German paratroopers swarm all over Le Crest,forcing the Maquis into hiding in the woods. Brave woman doctor Bosco,Nicole,Philippe and Max's son Jean-Louis are among the casualties. The British agents...
Having successfully blown up a vital factory Kit and Liz learn from Luc that Vivien and Yvette have been captured and ambush the car in which they are being taken. In the resultant confusion Voller ...
During World War II, the kind, intelligent and worrisome Albert Foiret runs both a café, which is the only notable public house in a small Belgian town, where locals therefore naturally mix... See full summary »
A British inspector is transferred to Saint-Marie's police department, but he hates the sun, sea, and sand. The series follow his investigations into murders on the island. Later series see another British DI head the investigative team.
I looked forward to watching this as a big WWII fan, but the acting was truly dreadful. This series could be used as the perfect example of uneven acting. Actors go from happy to explosively angry in less than a sentence. I don't know if it is the fault of the actors or the director, but it is bad enough to render the whole series truly laughable. Hogan's Heroes was TRYING to be funny. I'm sure these folks were not.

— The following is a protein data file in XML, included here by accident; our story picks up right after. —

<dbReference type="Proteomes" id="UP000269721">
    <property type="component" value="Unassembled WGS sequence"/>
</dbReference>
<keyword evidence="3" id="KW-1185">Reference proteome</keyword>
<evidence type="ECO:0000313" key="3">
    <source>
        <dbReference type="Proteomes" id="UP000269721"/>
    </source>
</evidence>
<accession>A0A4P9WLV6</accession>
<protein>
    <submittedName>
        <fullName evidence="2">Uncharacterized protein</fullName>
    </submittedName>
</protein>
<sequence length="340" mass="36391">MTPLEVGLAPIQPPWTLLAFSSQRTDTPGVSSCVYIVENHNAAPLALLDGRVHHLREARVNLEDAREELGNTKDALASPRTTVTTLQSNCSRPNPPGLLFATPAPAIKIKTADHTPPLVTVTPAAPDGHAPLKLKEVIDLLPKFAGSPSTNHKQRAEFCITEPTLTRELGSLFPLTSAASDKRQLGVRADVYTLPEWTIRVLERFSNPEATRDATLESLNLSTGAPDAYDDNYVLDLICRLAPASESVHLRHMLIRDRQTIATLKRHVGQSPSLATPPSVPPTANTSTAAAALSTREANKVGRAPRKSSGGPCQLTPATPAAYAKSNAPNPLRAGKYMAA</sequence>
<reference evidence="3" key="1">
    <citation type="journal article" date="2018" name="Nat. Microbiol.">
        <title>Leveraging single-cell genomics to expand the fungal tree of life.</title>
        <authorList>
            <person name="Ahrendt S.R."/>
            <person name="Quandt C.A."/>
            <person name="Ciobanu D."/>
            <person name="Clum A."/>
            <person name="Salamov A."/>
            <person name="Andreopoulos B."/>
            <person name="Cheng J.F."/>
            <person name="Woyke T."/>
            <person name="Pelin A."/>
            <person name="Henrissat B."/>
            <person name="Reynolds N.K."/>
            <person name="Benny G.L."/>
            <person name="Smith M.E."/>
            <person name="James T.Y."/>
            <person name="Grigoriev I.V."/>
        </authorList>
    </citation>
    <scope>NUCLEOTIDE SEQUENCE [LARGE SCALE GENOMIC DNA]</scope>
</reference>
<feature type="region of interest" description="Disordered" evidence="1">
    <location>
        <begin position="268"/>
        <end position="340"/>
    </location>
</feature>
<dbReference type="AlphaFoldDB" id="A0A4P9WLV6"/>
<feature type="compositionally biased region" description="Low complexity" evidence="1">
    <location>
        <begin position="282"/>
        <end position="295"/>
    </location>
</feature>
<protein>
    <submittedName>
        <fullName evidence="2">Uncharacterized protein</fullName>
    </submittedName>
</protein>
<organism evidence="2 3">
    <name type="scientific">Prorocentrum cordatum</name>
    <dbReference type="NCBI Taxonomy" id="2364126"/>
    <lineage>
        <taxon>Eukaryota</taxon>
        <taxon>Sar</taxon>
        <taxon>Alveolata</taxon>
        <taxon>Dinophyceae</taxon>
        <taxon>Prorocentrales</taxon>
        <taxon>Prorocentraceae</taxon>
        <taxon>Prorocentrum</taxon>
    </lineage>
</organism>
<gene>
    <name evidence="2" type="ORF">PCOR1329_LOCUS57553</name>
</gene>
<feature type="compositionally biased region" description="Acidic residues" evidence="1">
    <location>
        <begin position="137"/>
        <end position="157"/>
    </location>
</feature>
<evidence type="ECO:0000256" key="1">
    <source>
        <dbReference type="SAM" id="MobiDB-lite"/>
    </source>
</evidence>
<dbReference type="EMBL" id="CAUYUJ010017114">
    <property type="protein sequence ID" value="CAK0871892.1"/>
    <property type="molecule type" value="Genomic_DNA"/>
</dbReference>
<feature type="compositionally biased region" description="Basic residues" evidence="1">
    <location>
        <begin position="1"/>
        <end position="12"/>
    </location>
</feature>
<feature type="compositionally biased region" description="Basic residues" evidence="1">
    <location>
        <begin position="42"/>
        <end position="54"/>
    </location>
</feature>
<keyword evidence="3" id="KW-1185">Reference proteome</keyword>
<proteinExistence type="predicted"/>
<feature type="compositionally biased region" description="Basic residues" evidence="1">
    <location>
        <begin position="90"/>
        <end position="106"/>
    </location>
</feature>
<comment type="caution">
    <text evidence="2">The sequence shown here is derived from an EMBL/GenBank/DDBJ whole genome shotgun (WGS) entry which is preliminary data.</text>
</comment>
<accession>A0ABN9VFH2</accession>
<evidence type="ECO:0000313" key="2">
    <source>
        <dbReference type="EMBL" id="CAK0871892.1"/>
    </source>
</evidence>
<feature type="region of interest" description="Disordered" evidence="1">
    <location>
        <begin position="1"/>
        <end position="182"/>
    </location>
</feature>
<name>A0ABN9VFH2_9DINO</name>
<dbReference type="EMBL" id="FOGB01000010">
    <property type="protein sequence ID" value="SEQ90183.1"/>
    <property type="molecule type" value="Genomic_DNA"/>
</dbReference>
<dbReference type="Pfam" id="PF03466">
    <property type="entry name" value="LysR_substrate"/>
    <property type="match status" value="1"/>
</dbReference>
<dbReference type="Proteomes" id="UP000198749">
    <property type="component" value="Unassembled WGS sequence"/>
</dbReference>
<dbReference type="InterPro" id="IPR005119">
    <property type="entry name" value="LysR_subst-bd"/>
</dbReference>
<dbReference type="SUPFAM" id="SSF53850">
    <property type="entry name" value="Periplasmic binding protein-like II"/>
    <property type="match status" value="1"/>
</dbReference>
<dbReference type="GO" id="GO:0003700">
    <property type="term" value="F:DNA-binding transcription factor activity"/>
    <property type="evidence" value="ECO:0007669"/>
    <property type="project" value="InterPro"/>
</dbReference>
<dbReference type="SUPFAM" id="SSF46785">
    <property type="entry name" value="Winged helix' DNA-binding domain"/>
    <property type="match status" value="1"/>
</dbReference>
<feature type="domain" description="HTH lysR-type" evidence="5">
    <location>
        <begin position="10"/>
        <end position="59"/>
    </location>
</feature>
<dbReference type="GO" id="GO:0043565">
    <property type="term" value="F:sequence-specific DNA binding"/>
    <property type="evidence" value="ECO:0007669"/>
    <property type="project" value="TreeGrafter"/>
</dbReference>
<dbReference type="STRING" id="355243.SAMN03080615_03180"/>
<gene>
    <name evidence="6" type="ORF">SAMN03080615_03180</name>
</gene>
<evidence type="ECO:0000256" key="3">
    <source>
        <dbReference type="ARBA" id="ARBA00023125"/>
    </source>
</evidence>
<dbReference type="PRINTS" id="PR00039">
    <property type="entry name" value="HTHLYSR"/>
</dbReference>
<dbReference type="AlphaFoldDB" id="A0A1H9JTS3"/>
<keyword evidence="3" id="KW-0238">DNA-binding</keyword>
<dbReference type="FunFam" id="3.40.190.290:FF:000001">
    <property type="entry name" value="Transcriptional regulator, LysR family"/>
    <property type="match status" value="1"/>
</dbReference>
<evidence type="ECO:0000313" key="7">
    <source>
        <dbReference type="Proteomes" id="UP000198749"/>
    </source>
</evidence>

Another problem is that actors disappear from the series without any explanation.
I've watched a tremendous amount of British television and this series is an embarrassment to the industry, I'm sure.
I went back to look. Suzanna Hamilton who played Matty in the first series was probably the worst of the acting and the best example of the good to bad mood swings. Deary me, she could get violently mad over nothing!
Another example was the romance between Luc and Emily in the third series. Lordy, if I only had a dollar for every time they fought angrily and then made up, I wouldn't be here writing this....
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